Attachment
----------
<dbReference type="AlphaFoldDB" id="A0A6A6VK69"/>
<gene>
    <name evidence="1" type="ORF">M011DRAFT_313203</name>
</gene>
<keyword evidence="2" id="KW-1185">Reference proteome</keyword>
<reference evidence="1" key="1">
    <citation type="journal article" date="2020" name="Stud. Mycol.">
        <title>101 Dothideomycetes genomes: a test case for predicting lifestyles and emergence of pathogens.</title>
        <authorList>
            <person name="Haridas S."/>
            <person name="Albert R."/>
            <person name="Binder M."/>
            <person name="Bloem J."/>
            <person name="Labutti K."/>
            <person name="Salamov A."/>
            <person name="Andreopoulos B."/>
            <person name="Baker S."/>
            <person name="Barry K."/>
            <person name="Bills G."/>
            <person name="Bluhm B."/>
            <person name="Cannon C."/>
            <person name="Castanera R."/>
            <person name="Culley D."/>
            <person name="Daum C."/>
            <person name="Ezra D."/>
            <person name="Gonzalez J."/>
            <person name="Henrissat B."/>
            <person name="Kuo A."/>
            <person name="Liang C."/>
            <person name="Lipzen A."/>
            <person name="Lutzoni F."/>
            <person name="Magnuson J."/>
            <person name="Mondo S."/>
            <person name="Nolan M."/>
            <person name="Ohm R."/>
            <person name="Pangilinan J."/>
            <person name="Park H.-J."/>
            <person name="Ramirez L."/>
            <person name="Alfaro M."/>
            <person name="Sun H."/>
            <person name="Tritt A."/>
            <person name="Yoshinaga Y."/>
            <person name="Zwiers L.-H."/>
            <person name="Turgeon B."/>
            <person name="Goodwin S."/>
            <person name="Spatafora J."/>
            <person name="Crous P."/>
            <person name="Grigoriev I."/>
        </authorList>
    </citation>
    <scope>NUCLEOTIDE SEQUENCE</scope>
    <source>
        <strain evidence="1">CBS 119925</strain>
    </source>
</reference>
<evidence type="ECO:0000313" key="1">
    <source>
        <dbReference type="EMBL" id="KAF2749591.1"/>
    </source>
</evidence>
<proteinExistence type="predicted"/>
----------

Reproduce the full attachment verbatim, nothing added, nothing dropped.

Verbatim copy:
<dbReference type="AlphaFoldDB" id="A0A6A6VK69"/>
<gene>
    <name evidence="1" type="ORF">M011DRAFT_313203</name>
</gene>
<keyword evidence="2" id="KW-1185">Reference proteome</keyword>
<reference evidence="1" key="1">
    <citation type="journal article" date="2020" name="Stud. Mycol.">
        <title>101 Dothideomycetes genomes: a test case for predicting lifestyles and emergence of pathogens.</title>
        <authorList>
            <person name="Haridas S."/>
            <person name="Albert R."/>
            <person name="Binder M."/>
            <person name="Bloem J."/>
            <person name="Labutti K."/>
            <person name="Salamov A."/>
            <person name="Andreopoulos B."/>
            <person name="Baker S."/>
            <person name="Barry K."/>
            <person name="Bills G."/>
            <person name="Bluhm B."/>
            <person name="Cannon C."/>
            <person name="Castanera R."/>
            <person name="Culley D."/>
            <person name="Daum C."/>
            <person name="Ezra D."/>
            <person name="Gonzalez J."/>
            <person name="Henrissat B."/>
            <person name="Kuo A."/>
            <person name="Liang C."/>
            <person name="Lipzen A."/>
            <person name="Lutzoni F."/>
            <person name="Magnuson J."/>
            <person name="Mondo S."/>
            <person name="Nolan M."/>
            <person name="Ohm R."/>
            <person name="Pangilinan J."/>
            <person name="Park H.-J."/>
            <person name="Ramirez L."/>
            <person name="Alfaro M."/>
            <person name="Sun H."/>
            <person name="Tritt A."/>
            <person name="Yoshinaga Y."/>
            <person name="Zwiers L.-H."/>
            <person name="Turgeon B."/>
            <person name="Goodwin S."/>
            <person name="Spatafora J."/>
            <person name="Crous P."/>
            <person name="Grigoriev I."/>
        </authorList>
    </citation>
    <scope>NUCLEOTIDE SEQUENCE</scope>
    <source>
        <strain evidence="1">CBS 119925</strain>
    </source>
</reference>
<evidence type="ECO:0000313" key="1">
    <source>
        <dbReference type="EMBL" id="KAF2749591.1"/>
    </source>
</evidence>
<proteinExistence type="predicted"/>